I read a lot. And as not one person actually reads my website I decided that I’m going to start talking about books when I bloody well want to. Today’s book…
As spoiler free as I am able to be.
I have not before ready any Rysa Walker. I didn’t even know who she was until I stumbled over this book when searching good-reads for recommendations. Her writing style is wonderfully verbose when required by more sparse as the action set in. A literary tool that many writers simply don’t use, or are unable to use. The pacing of this book is excellent. I have nothing but compliments for this.
The Story its self centres around Kate Pierce-Keller. A teenager who is living a pretty standard life for a teenager in the America of young adult fiction universes. She meets with her estranged grandmother and notices some strange jewellery that seems to glow.
Some things happen, then…
Seemingly un-related to anything she has a “dizzy spell” and poof! Her whole reality has been replaced but she isn’t effected. She is now a stranger in a world that is seemingly doing quite well without her. Oh, except there’s a now a new major religion in the world.
With no place to go, she returns to her grandmother, meets a boy falls in love and attempts to learn to use the “medallion” (afore mentioned glowing jewellery) to write this time line. The time travel takes her primarily back to 1893 World Fair where she has to puzzle out the order of events to complete her mission.
Kate is conveniently qualified for her new tasks being an enthusiastic martial arts student. Oh she is pretty good with computers too. And she seems to be above average intelligence… As well as being genetically predisposed to using time travel technology. Yeah. Don’t think about any of this too much. It’s supposed to be a fun read not a documentary.
Over all The Book is an easy read. My knowledge of American history is vague at best but I followed the story. I assumed most events were fictional but after finishing it I had a look at the font of all human knowledge (Encarta ’98… I mean, wikipedia) and way more of it is rooted in actual history than ever would have guessed.
Its a huge complement to the writer that I enjoyed the book without the historical nostalgia that was no doubt expected.
I Enjoyed the love story(s) that were the main focus of all the character moments in the book as well as the “A” plot. It was in fact a fun read.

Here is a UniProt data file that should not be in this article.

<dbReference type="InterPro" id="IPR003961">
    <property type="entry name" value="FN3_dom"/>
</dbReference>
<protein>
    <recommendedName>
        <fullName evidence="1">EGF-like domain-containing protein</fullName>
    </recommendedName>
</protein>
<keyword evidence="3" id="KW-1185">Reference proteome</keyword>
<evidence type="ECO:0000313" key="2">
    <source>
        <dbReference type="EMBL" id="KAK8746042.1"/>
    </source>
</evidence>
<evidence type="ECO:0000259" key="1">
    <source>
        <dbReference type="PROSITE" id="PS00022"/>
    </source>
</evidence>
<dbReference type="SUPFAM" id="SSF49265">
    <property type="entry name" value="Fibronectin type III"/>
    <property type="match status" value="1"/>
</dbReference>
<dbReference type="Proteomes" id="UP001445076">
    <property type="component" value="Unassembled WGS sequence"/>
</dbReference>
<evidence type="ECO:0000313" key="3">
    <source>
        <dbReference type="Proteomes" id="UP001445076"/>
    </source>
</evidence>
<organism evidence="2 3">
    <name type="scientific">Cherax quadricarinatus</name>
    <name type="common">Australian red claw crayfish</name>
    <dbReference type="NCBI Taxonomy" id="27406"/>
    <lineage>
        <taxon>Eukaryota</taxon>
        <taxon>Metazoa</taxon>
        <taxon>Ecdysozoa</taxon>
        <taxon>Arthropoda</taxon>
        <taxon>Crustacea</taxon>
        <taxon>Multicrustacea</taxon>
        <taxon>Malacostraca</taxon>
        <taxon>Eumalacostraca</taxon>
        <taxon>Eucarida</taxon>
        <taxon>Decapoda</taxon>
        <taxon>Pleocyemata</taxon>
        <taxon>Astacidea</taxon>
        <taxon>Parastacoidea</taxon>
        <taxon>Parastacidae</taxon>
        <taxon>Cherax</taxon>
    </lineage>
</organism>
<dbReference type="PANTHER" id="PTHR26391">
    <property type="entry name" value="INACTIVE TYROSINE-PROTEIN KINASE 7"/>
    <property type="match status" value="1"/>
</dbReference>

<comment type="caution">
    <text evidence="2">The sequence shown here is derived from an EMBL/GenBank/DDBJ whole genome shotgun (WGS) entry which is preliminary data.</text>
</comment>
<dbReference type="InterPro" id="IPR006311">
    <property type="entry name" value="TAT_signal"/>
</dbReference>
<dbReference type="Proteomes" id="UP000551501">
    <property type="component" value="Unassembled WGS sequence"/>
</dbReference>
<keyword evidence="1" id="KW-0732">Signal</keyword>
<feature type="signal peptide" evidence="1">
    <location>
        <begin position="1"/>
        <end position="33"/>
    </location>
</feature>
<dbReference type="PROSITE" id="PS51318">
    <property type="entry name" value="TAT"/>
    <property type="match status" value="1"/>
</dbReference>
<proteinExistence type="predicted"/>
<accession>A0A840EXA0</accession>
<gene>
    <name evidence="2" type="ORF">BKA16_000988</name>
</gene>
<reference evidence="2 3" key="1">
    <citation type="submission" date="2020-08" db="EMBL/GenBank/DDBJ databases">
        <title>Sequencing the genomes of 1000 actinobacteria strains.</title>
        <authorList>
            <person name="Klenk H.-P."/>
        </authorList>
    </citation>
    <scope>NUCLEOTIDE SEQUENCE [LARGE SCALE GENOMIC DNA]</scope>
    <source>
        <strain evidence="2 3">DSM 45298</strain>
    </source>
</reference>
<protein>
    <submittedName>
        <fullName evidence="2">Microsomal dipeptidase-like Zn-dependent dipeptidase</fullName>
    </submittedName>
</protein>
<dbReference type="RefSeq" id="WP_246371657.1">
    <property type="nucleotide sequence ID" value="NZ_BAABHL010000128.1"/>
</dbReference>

The two love interests are both well rounded characters who both have dubious motivations. Mostly it comes down to young men wanting to help a “hot girl” but manages to pull it off in a way that isn’t creepy or nonsensical over all.
The writer expressed a weak understanding of the technology she invented for this book. Whenever you write a time travel story you HAVE to make sure the reader understands how the stuff works (or at least the effects it has on the world) These magic time travelling “medallions” were not a chunk of technology as it is expressed, they are literal magic. The writer works hard to try and shoehorn in a science but honestly, not one line of the psudo-technological world building stands up to any sort of thought.
At one point its said that you must stay near a Medallion or you will be erased from the timeline that doesn’t have you in it, then its said that actually no, as long as you were protected when the “changes” happened then you will be fine. Then its contradicted again… I have no idea how this is supposed to work. Quite literally would have been better for the characters to have said “We have no idea how this works, just assume its magic”
Also the book constantly touts a villain who never once appears in this story instead promising his appearance in the next. A little infuriating but didn’t detract from the “current events”
Then there’s the problem of the dialogue. While its mostly snappy and well written there are times when it leave me at a loss of what they are actually on about. Characters motivations of a mess at times and logical leaps are made the kind that I have not witnessed since point and click adventures were considered good.
Its hard to think of this book as real science fiction though, its not very scientific and most the “action” takes place in the past, or in a rather nicely described family home. Its teen-romance with a sci-fi dip. I liked it but it wont sate your lust for hard sci-fi.
All these critiques a side. I really enjoyed the book and instantly started the second one. The character of Kate is adorable and I really was invested in her adventure. So much so that I instantly started the second book in the series.
I enjoy young adult fiction (Teen fiction) and find it relaxing to read while engaging for its innocence. This book is a solid read that I have no doubt lands way better to its target audience than me, who is just an interested outsider.
If you have thoughts on this title or theres a book you want me to take a look at for this blog then please do email HexDSL@Posteo.net